Charles Vance gazed out into the slow snowfall beyond his cell’s window, and once more tried to convince himself that staying at the compound had been a good idea. It was harder than it should have been. Everything Twenty Three had told him had been true. It was just annoying how little that actually helped.
Charlie let his eyes scan slowly back and forth across the snow-clad mountainscape, searching once again for evidence of a ski-slope. It was hard to make out anything from this distance, even without the snow.
Behind him, he heard the latch of his cell door click open. He turned. The person at the door was familiar. Bors; a blond man in what were either his late teens or early twenties, with slate grey eyes and a tendency towards unsolicited smiles. The man was carrying a metal tray, a bowl of some thick, meat-filled soup steaming faintly atop it. Charlie scowled.
Please don’t talk to me. Please don’t talk to me. Please don-
“Hello, Charles,” said Bors, his voice accented with something Charlie stood no chance of identifying. “How are we doing today?” As he spoke, the man stepped properly into the room, depositing the food on the table beside his bed.
Charlie didn’t answer. Instead, he just turned his head back towards the window, and continued searching for a ski-slope. One week, he’d decided. He’d give Twenty Three one week to make contact with him, then he’d make his best guess at an inhabited mountain, and portal his way out.
“Still don’t feel like talking, huh?” Bors said, masking his disappointment with a chuckle. “It’d be better for all of us if you did, you know. I can’t imagine how many questions you must have bottled away in there. I’d be happy to explain some things.”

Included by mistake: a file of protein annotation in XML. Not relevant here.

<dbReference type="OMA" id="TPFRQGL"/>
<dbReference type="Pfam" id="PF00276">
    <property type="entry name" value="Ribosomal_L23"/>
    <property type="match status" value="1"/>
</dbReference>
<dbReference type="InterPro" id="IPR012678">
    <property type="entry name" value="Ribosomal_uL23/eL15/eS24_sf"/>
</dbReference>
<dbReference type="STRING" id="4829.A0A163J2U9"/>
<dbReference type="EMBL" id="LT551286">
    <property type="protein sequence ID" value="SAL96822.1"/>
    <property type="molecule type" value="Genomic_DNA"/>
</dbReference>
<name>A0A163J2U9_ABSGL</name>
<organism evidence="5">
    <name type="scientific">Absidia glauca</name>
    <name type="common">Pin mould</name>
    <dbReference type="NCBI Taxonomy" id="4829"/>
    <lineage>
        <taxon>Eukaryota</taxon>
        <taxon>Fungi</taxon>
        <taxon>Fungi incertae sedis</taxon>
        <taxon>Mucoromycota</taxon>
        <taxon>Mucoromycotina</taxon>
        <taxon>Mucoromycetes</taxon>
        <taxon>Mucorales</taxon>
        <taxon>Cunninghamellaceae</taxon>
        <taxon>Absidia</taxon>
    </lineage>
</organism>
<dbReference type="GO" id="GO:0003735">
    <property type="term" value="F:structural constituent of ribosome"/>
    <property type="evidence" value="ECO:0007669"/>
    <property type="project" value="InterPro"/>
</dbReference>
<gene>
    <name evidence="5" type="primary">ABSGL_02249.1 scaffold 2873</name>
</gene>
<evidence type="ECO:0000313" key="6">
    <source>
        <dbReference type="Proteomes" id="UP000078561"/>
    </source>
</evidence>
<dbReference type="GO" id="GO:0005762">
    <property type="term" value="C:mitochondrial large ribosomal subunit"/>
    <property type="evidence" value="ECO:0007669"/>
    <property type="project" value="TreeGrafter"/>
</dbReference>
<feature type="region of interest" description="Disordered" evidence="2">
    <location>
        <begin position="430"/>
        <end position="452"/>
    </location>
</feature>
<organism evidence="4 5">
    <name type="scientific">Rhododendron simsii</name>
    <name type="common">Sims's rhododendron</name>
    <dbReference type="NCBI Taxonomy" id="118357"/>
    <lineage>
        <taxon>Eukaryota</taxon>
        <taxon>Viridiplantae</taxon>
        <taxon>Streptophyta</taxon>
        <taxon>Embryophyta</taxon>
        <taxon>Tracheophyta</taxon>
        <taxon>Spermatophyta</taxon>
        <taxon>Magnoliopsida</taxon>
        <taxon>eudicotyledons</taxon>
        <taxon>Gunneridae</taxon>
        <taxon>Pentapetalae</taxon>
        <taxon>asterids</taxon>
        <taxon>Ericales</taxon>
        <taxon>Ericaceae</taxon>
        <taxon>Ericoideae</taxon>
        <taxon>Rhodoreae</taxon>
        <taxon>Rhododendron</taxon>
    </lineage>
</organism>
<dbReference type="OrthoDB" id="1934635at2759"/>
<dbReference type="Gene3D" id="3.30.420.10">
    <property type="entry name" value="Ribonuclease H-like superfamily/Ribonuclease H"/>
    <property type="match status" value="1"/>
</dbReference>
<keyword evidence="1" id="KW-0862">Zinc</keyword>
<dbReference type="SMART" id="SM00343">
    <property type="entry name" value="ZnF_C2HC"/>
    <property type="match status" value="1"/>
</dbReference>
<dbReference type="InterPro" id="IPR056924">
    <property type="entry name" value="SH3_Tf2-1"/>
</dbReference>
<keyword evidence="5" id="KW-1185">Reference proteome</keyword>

Charlie shook his head. This was one of the most frustrating things about this place. Everyone was too damn polite.
“Kid down the hall was crying again last night,” he muttered. “When are we going home?”
Bors’ smile dropped a fraction.
“I don’t have an answer there,” he replied, mimicking yesterday’s response verbatim. “We can’t know how long we’ll need to keep you, or anyone, until we know what you can do.”
“You keep saying that like you’re expecting something big,” Charlie muttered, turning so as to look Bors in the eye. “Whatever it is, I don’t have it. So just let me go.”
“That is bullshit, Charles,” Bors replied. Then he sighed. “My apologies. I shouldn’t swear in front of a boy.” He took a step back towards the door, and gestured to Charlie’s meal. “Eat your soup. You might feel better with something warm in your belly.”
Charlie glanced at his soup, then looked back at Bors. The man smiled again, almost encouraging. That made the decision for him. In four steps, he traversed the space to his bed, sat himself down, and picked up the bowl.
It hit Bors in the chest, hot soup exploding out across a formerly pristine grey uniform and scalding at his skin. He let out a yell, first in pain, then in rage, crossing the distance between them in two steps. Charlie didn’t flinch, even when Bors’ retaliatory strike caught him in the cheek, snapping his head to the side.
To say it didn’t hurt would have been a lie. Charlie could taste the blood in his mouth, his tongue suddenly a little too big for his teeth. Unsurprising. Bors was twice his size, after all. Given his last few days, however, it was next to nothing.
Charlie looked up at the older man, wiped the blood from his mouth with a sleeve, and grinned.
See that? You’re a kidnapping asshole. Stop pretending.
It took Bors a few moments to reclaim his composure. Eventually, however, his stance relaxed, his hand slowly unclenching from a fist. He wasn’t smiling anymore; not even trying. There was a touch of regret behind his eyes.
“Boy,” he murmured, wiping a measure of the soup from his face. “If you were a year older, I’d have made you lose a tooth for that.” Charlie laughed with as much derision as he could at that. Bors ignored him. “Come on.” He gestured to the door. “You still need to eat something.”
Charlie would have refused. He was still feeling petty; but he could smell the soup now coating a good portion of the room. His stomach growled. He felt a momentary regret for the aching in his jaw.